The week in which we hopped into an unregulated bed with heavy firearms, lamented the state's environmental time machine and then hoped we died before we got old. Talkin' 'bout our (lost) generation!

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Strap on your holsters and grease up your shotguns, Bessie, because the Old West is coming on down to the (relatively) new east! On Dec. 1, everyone’s favorite 10 gallons of redneckery, Gov. Rick Scott, moseyed his way into Osceola County for a down home announcement with explosive repercussions. Seems that Scott was able to broker a deal with none other than the 175-year-old violence machine known as Colt (like the .45-caliber revolver, not the beer … oh, wait), which will soon be expanding its operations to include a regional headquarters and a manufacturing plant in the state that most resembles a gun. Pow! Pow!

“As a supporter of new job creation and the Second Amendment, this announcement sends the clear message that Florida is both open for business and a defender of our rightto bear arms,” Scott fired off in a press release while presumably chewing on a piece of hay.

Damn straight! The news comes on the spurred heels of three ridiculous new gun laws enacted just this year: one that protects gun owners who accidentally reveal their firearms; one that renders local governments impotent in imposing their own gun restrictions; and one that prevents doctors from quizzing their patients on whether they have guns with which to kill themselves.Florida is gun country!

Beyond the leathery National Rifle Association stench of righteousness, Colt’s move to Florida packs a more concerning heat. The state will subsidize the move with your tax dollars to the whistled-Dixie tuneof $1.6 million, with $250,000 of that coming from the governor’s super-secret slush fund known as the Quick Action Closing Fund. The upshot of that, allegedly, is that the move will bring 63 jobs with average salaries of $45,000 a year. (Also, a possible gun museum tourist attraction? Yikes.) The reality, however, is that none of that will likely be regulated, even though the governor promises that should the gun-toting Colt company not come through, “then we’ll get the money back,” according to the Associated Press. Us and what army?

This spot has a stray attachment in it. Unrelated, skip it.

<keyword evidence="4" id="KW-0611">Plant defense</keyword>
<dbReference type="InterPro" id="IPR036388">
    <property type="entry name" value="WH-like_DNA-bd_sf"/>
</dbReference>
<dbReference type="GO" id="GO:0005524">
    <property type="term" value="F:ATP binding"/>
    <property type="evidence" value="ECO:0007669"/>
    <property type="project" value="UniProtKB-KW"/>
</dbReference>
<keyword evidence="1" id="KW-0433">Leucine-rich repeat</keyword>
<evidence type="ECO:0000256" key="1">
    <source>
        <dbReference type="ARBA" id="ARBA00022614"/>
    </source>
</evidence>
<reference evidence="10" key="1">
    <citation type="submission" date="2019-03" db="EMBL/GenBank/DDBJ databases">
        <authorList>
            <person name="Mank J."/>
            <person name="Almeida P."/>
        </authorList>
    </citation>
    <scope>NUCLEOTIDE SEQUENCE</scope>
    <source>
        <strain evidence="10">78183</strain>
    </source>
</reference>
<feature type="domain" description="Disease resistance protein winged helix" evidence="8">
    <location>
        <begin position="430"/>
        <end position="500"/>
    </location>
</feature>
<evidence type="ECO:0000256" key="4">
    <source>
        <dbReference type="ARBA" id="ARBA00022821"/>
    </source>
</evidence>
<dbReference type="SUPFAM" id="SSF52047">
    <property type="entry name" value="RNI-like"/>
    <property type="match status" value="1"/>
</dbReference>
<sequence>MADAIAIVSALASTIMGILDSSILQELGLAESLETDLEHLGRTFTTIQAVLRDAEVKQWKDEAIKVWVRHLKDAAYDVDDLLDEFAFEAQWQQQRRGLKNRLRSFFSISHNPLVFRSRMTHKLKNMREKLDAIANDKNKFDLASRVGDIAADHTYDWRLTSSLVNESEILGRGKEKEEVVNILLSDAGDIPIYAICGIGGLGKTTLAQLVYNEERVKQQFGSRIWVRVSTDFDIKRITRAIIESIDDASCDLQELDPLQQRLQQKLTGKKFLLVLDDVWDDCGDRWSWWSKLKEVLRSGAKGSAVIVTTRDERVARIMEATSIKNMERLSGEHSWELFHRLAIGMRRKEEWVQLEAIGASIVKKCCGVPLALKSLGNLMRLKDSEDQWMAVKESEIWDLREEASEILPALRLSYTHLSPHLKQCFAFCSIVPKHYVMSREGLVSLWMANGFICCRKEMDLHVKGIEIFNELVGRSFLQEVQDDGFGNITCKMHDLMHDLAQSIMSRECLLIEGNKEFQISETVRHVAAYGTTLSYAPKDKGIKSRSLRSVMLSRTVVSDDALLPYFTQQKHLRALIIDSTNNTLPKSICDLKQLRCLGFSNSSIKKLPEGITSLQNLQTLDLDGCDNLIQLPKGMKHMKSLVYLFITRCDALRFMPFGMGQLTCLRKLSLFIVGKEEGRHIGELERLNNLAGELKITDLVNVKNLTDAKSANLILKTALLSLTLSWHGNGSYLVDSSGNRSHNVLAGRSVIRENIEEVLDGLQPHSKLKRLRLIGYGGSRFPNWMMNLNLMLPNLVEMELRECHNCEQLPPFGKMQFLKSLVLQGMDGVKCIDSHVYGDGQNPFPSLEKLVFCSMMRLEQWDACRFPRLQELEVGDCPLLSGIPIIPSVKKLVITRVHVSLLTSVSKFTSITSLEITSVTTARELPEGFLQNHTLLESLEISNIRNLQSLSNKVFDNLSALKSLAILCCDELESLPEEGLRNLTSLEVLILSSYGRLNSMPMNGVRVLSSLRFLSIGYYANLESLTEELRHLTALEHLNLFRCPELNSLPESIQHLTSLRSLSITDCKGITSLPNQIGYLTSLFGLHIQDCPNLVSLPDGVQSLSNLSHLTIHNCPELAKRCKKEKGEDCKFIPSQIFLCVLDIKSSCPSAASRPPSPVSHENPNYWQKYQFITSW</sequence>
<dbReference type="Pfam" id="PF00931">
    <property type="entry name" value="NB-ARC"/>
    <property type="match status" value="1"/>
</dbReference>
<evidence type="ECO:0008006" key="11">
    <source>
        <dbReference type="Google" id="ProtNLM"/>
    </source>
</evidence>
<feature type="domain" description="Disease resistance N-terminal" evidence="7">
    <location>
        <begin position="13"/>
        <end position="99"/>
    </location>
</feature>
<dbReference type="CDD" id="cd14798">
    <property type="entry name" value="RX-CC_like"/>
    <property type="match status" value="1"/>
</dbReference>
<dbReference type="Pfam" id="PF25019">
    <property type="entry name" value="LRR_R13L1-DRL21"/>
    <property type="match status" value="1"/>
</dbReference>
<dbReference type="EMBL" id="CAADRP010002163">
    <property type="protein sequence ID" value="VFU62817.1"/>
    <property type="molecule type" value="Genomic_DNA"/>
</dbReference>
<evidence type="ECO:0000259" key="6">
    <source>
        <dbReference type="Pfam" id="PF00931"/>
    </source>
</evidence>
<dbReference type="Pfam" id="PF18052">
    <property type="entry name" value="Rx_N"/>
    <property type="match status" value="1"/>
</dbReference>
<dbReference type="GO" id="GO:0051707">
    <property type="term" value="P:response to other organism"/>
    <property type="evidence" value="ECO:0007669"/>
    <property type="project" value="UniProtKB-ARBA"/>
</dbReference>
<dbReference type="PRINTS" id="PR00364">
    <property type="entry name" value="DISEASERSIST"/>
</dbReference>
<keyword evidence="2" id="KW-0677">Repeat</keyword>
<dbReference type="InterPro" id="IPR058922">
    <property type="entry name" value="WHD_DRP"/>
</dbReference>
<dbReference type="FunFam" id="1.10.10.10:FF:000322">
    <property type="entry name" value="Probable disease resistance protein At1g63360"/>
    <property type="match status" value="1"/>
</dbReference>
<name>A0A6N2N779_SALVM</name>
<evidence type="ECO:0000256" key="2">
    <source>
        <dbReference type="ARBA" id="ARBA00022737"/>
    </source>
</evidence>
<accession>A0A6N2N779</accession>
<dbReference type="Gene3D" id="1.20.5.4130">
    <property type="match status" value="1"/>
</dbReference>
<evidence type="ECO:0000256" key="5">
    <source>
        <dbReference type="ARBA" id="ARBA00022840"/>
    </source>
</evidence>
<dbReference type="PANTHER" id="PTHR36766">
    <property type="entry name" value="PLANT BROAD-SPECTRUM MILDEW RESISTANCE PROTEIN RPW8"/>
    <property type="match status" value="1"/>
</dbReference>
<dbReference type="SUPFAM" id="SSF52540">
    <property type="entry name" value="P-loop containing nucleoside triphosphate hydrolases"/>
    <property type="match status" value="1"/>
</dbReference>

Anyway, we were surprised to see that Democrat State Rep. Darren Soto of Orlando (and parts of Osceola County) was cheering on the sidelines at the deal; Soto spent part of the same day at a legislative delegation meeting at the University of Central Florida calling for more regulation of economic development monies. He even juxtaposed the two events in a Facebook post without a trace of irony! But Soto isn’t some lily-livered liberal, see. He’s been endorsed by the NRA and has accordingly walked in controversial lockstep with the Second Amendment brigade on such issues as being allowed to bring your guns to work with you and show them off at your leisure, chambers of commerce and National Retail Federation concerns be damned.

“My general politics on the Second Amendment is that it’s there. It’s in the Constitution, and I swore that I’d uphold it,” he says, adding, “I’ve never fired a gun in my life. I’m not a particular fan of guns.”

But Soto swears that he is a fan of accountability, allowing that he has mixed feelings about the Quick Action Closing Fund component of the Colt deal. On the one hand, he thinks that businesses should be required to show receipts or proof of job creation before they’re rewarded with big money. On the other hand, Colt has already been handed this money in advance, so there isn’t really another hand. It’s already been blown off.

“The bottom line is Osceola County has lost a lot of construction jobs,” he says. “These folks need help with jobs and with not wasting money.”

Let them eat guns!

Oooh, speaking of rootin’ tootin’Rick Scott, guess who got his ass handed to him on the occasion of his 59th birthday last week: He did! Not only did our trusty local Pink Slip Rick consortium set up a website for people to send hateful birthday messagesto the governor (pinksliprick.com/birthday), but a former – and way better – Florida governor, Bob Graham, showed up to the pile-on party to call foul on Scott’s totally transparent attempts to position himself publicly as a champion of environmental concerns. He is going to save the Everglades by decreasing regulation and politicizing the state’s water management districts. Trust him.